Identifying ALS Before it Starts

When someone is diagnosed with ALS, it comes with little warning.  There might be a weakness in a limb or an unexplained slur in their speech.  Many ignore it at first.  Finally, they go to the doctor only to be told they have an incurable and terminal condition.

ALS (or Amyotrophic Lateral Sclerosis) is a condition that is caused by the degeneration of upper and lower motor neurons.  This leads to muscle atrophy, spasms, progressive weakness, as well as difficultly speaking, breathing, and swallowing.  Eventually, the body losing its ability to function.  Only 4{4484a610ba12ad46baec767347073917e486819a83b2d744ced0feda89144e79} of people with ALS survive longer than 10 years.

The life expectancy given is typically around 3 years.

Currently there is no way of predicting or preventing ALS.  There is also no cure.  But for the 30,000 Americans who have ALS, researches are trying to help them.  It starts with trying to figure out what’s triggering the problem.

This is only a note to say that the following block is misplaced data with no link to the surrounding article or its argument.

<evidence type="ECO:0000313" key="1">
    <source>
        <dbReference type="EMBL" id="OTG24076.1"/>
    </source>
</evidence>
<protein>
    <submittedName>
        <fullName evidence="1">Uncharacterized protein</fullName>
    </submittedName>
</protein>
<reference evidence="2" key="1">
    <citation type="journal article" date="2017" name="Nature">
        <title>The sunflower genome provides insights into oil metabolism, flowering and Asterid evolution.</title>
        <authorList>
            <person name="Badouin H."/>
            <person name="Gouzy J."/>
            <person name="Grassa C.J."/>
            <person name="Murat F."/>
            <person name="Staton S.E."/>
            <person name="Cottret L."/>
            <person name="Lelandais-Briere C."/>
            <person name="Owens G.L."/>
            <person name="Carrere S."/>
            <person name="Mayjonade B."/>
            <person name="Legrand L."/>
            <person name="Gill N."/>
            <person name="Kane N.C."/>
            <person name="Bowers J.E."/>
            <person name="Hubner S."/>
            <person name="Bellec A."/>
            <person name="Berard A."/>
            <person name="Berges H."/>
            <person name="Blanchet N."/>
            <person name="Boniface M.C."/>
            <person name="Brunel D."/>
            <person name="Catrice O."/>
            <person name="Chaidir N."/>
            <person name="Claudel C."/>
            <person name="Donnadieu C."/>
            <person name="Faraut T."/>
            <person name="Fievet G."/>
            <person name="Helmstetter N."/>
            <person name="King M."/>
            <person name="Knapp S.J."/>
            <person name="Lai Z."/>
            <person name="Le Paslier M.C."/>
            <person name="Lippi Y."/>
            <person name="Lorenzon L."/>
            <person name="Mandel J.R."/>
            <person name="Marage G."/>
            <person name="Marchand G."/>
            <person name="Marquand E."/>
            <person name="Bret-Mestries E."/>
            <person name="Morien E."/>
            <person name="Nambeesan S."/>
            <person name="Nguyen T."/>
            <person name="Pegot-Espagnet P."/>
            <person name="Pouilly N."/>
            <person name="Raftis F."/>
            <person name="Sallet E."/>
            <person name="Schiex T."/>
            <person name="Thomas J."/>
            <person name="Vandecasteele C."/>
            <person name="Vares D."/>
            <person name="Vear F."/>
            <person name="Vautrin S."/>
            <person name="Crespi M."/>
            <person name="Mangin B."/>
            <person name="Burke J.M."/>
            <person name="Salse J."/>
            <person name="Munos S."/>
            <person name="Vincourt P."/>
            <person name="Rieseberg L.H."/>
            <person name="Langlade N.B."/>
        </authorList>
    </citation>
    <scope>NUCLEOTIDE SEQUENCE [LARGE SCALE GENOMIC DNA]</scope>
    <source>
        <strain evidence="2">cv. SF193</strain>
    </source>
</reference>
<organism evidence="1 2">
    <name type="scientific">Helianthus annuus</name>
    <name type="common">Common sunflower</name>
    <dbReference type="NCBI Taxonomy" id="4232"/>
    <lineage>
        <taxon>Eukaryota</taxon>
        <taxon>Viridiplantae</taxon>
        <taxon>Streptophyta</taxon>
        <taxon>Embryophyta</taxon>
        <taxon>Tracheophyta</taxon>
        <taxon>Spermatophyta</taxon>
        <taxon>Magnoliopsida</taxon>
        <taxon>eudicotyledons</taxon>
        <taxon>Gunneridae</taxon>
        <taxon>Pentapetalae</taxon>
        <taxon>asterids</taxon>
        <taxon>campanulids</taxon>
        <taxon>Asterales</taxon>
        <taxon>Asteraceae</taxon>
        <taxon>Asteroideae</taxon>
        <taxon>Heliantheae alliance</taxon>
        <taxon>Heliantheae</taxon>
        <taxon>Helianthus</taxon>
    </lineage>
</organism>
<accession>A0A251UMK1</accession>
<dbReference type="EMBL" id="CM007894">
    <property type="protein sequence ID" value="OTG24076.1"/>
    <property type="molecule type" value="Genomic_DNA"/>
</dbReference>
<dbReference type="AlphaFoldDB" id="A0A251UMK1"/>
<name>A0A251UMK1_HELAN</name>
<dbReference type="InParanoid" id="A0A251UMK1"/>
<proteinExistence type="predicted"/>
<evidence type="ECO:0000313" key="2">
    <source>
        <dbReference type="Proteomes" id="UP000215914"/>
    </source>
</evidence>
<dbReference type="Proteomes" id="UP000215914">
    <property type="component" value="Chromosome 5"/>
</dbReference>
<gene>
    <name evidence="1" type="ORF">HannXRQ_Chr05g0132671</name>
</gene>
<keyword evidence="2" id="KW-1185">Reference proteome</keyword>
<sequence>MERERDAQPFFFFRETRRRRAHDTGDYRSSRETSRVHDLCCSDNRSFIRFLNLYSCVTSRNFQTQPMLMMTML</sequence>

Following the Signs

Recently, Israeli scientists are studying bone marrow stem cells of various patients with ALS to find a correlation. During their studies, they have found 4 distinct genes that might be “biomarkers” for ALS..

Once they marked these cells in the lab, they decided to test them.  Using toxins, the scientists would purposely attack the cells to see how they responded.  A typically healthy cell would try to defend itself against an attack like this.  However, these four cells simply died without a fight.

While this doesn’t tell them how to cure ALS, it could help in coming up with a way to screen people for ALS.  The earlier a condition like this can be detected, the easier it typically is to fight and hopefully cure.

Currently, ALS is a condition that shows up unannounced and moves very rapidly.  Any chance of detecting it and slowing it down is a chance worth taking.

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